After examining the pluses and minuses, and listening and talking to a number of people, I’m excited to share that we are launching the BSM Podcast Network. We will start with a few new titles later this month, and add a few more in July. Demetri Ravanos will provide oversight of content execution, and assist with production and guest booking needs for selected pods. This is why we’ve been frequently promoting Editor and Social Media jobs with the brand. It’s hard to pursue new opportunities if you don’t have the right support.

The titles that will make up our initial offerings are each different in terms of content, host and presentation. First, we have Media Noise with Demetri Ravanos, which has produced over 75 episodes over the past year and a half. That show will continue in its current form, being released each Friday. Next will be the arrival of The Sports Talkers Podcast with Stephen Strom which will debut on Thursday June 23rd, the day of the NBA Draft. After that, The Producer’s Podcast with Brady Farkas will premiere on Wednesday June 29th. Then as we move into July, two more titles will be added, starting with a new sales focused podcast Seller to Seller with Jeff Caves. The final title to be added to the rotation will be The Jason Barrett Podcast which yours truly will host. The goal is to have five weekly programs distributed through our website and across all podcasting platforms by mid to late July.

I am excited about the creation of each of these podcasts but this won’t be the last of what we do. We’re already working on additional titles for late summer or early fall to ramp up our production to ten weekly shows. Once a few ideas and discussions get flushed out, I’ll have more news to share with you. I may consider adding even more to the mix too at some point. If you have an idea that you think would resonate with media professionals and aspiring broadcasters, email me by clicking here.

One thing I want to point out, this network will focuses exclusively on various areas of the sports media industry. We’ll leave mainstream sports conversations to the rest of the media universe. That’s not a space I’m interested in pursuing. We’ve focused on a niche since arriving on the scene in 2015 and have no plans to waver from it now.

Additionally, you may have noticed that we now refer to our company as ‘Barrett Media’. That’s because we are now involved in both sports and news media. That said, we are branding this as the BSM Podcast Network because the titles and content are sports media related. Maybe there will be a day when we introduce a BNM version of this, but right now, we’ve got to make sure the first one works right before exploring new territory.

Our commitment to delivering original industry news, features and opinions in print form remains unchanged. This is simply an opportunity to grow in an area where we’ve been less active. I know education for industry folks and those interested in entering the business is important. It’s why young people all across the country absorb mountains of debt to receive a college education. As valuable as those campus experiences might be, it’s a different world once you enter the broadcasting business.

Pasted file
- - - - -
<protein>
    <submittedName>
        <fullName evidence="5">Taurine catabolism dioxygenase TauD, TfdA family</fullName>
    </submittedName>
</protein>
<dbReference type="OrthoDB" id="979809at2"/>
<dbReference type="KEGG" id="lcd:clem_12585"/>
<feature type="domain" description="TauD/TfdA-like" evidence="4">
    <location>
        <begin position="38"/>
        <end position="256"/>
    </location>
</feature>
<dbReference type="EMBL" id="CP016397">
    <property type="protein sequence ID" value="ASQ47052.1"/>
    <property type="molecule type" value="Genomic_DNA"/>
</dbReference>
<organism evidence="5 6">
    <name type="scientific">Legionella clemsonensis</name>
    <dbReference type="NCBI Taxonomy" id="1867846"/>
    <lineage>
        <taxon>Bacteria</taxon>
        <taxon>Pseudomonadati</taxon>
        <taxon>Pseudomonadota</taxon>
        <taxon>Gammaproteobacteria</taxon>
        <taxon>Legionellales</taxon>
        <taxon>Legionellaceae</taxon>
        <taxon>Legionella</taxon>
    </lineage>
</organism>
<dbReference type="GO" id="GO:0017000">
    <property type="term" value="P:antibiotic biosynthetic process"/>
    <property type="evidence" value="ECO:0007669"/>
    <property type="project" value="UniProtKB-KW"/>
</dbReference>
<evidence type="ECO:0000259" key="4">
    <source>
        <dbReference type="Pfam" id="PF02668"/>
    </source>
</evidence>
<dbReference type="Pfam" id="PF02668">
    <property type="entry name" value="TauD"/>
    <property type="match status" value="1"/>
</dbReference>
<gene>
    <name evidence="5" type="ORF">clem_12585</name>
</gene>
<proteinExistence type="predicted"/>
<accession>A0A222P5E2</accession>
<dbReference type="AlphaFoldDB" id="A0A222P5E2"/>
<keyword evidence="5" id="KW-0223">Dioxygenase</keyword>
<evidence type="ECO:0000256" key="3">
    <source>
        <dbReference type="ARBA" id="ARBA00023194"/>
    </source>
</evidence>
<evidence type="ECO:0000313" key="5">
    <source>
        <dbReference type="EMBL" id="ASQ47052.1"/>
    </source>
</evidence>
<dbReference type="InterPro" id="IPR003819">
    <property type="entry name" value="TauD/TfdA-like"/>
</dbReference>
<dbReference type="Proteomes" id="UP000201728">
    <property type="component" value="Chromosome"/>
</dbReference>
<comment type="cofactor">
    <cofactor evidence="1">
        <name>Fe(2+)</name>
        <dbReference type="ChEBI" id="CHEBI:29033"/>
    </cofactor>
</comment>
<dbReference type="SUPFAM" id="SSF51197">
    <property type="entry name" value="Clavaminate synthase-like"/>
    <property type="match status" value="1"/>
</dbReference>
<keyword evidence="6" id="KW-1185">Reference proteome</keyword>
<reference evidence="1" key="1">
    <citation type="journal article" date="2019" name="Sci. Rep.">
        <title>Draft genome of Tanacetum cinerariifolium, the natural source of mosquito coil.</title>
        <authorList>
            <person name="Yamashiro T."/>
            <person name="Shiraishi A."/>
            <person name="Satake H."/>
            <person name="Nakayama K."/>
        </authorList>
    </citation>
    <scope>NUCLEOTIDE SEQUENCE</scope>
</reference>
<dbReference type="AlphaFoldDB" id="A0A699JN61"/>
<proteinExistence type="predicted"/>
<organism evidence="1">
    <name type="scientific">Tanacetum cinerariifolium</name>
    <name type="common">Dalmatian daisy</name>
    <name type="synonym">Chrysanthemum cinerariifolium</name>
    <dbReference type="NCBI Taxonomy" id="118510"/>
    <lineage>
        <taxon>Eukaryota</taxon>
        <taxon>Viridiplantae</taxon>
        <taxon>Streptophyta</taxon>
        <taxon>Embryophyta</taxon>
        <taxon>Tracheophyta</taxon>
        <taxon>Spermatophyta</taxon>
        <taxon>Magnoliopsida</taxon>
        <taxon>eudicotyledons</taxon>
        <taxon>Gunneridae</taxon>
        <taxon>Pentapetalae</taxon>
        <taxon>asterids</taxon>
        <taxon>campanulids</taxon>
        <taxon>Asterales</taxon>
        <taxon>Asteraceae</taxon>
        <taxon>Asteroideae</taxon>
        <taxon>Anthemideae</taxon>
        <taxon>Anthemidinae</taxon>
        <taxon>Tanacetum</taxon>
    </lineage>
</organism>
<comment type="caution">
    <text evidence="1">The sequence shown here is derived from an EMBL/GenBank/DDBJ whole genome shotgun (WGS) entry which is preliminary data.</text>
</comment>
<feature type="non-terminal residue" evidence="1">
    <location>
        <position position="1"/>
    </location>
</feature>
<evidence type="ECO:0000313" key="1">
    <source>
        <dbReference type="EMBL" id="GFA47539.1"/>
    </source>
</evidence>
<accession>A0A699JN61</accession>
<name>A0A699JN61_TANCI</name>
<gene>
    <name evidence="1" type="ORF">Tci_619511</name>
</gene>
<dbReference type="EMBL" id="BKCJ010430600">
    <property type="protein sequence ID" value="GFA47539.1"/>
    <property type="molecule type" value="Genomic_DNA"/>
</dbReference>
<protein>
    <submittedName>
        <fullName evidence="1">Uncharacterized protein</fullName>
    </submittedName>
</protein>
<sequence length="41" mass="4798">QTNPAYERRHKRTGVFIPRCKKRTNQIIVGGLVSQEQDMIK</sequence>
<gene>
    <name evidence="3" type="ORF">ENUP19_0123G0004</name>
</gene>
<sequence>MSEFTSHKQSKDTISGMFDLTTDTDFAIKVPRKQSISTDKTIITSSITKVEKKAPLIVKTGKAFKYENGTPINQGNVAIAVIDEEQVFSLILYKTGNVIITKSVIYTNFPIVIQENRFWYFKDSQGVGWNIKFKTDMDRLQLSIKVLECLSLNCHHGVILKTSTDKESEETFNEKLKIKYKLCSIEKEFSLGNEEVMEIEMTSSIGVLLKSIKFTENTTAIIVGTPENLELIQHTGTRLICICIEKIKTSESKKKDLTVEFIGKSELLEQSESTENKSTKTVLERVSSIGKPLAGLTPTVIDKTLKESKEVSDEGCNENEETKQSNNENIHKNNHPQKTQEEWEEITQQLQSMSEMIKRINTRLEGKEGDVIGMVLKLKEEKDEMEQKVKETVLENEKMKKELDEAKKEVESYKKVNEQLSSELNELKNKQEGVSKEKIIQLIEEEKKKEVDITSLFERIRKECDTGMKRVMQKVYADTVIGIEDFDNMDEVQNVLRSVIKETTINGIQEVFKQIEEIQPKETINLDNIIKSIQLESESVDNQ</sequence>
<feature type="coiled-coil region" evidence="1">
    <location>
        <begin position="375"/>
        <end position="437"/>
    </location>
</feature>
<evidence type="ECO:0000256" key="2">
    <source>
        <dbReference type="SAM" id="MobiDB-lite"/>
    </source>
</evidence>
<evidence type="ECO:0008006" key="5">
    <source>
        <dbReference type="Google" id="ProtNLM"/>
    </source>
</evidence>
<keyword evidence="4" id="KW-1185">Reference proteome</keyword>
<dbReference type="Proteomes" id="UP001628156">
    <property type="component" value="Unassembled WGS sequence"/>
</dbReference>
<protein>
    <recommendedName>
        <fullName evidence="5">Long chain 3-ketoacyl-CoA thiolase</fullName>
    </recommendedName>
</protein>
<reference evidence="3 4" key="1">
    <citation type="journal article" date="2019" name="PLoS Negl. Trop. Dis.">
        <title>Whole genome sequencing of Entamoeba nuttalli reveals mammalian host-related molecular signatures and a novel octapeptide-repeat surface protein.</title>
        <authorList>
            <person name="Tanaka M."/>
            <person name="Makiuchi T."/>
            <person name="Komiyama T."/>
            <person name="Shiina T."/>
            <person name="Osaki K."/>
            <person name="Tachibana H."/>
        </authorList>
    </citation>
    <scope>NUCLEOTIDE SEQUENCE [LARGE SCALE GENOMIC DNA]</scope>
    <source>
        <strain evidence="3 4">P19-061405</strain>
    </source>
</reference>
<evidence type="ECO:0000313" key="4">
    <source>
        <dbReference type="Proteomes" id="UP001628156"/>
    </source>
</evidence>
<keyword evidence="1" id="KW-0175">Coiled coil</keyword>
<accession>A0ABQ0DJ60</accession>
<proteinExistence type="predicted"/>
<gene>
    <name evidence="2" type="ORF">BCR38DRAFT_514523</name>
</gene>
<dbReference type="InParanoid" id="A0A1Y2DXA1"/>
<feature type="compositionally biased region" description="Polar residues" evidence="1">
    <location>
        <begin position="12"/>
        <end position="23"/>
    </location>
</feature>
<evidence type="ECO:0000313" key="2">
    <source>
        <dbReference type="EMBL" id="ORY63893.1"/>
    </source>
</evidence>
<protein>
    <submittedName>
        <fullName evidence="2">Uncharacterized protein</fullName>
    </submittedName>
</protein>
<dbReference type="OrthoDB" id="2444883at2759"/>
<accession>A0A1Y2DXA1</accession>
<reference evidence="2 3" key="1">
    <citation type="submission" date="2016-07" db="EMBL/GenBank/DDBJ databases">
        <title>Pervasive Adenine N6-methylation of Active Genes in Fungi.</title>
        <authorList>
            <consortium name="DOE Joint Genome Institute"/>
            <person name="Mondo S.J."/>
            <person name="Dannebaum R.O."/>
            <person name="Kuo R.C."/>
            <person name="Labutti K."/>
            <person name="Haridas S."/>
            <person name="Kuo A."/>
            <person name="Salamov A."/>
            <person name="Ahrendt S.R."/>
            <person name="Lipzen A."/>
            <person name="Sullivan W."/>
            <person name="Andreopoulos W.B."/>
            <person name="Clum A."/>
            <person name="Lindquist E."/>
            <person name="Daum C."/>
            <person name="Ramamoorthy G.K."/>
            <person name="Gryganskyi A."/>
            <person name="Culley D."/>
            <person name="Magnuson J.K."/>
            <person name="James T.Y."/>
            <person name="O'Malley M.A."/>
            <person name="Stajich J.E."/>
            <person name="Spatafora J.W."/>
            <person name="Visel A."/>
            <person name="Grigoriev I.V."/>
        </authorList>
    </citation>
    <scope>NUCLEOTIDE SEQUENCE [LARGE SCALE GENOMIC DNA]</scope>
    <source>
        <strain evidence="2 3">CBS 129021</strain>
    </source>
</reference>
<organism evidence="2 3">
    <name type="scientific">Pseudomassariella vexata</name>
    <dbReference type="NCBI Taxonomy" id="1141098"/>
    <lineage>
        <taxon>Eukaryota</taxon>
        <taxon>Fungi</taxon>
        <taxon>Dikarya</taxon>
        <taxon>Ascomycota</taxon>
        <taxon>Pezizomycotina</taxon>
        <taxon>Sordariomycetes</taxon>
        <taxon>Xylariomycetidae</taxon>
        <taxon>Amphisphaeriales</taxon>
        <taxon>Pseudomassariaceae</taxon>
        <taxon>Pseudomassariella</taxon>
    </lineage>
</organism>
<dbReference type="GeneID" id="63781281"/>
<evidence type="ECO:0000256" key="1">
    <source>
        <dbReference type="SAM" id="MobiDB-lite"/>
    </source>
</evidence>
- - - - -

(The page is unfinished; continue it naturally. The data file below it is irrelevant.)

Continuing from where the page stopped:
What I’d like to remind folks is that we continue to make investments in the way we cover, consult, and discuss the media industry because others invest in us. It’d be easy to stockpile funds and enjoy a few more vacations but I’m not worried about personal wealth. I’m focused on building a brand that does meaningful work by benefitting those who earn a living in the media industry or are interested in one day doing so. As part of that process I’m trying to connect our audience to partners who provide products, services or programs that can benefit them.

Since starting this brand, we’ve written more than 18,000 articles. We now cover two formats and produce more than twenty five pieces of content per day. The opportunity to play a small role in keeping media members and future broadcasters informed is rewarding but we could not pay people to edit, write, and host podcasts here if others didn’t support us. For that I’m extremely grateful to those who do business with us either as a consulting client, website advertiser, Summit partner or through a monthly or annual membership. The only way to get better is to learn from others, and if our access to information, knowledge, relationships and professional opinions helps others and their brands, then that makes what we do worthwhile.

Thanks as always for the continued support. We appreciate that you read our content each day, and hope to be able to earn some of your listenership in the future too.

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Barrett Blogs

5 Mistakes To Avoid When Pursuing Media Jobs

“Demetri Ravanos and I have easily done 50-60 calls, and it’s been eye opening to see how many mistakes get made during the hiring process.”

Jason Barrett

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I recently appeared on a podcast, Monetize Media, to discuss the growth of Barrett Media. The conversation covered a lot of ground on business topics including finding your niche, knowing your audience and serving them the right content in the right locations, the evolution of the BSM Summit, and why consulting is a big part of our mix but can’t be the only thing we do.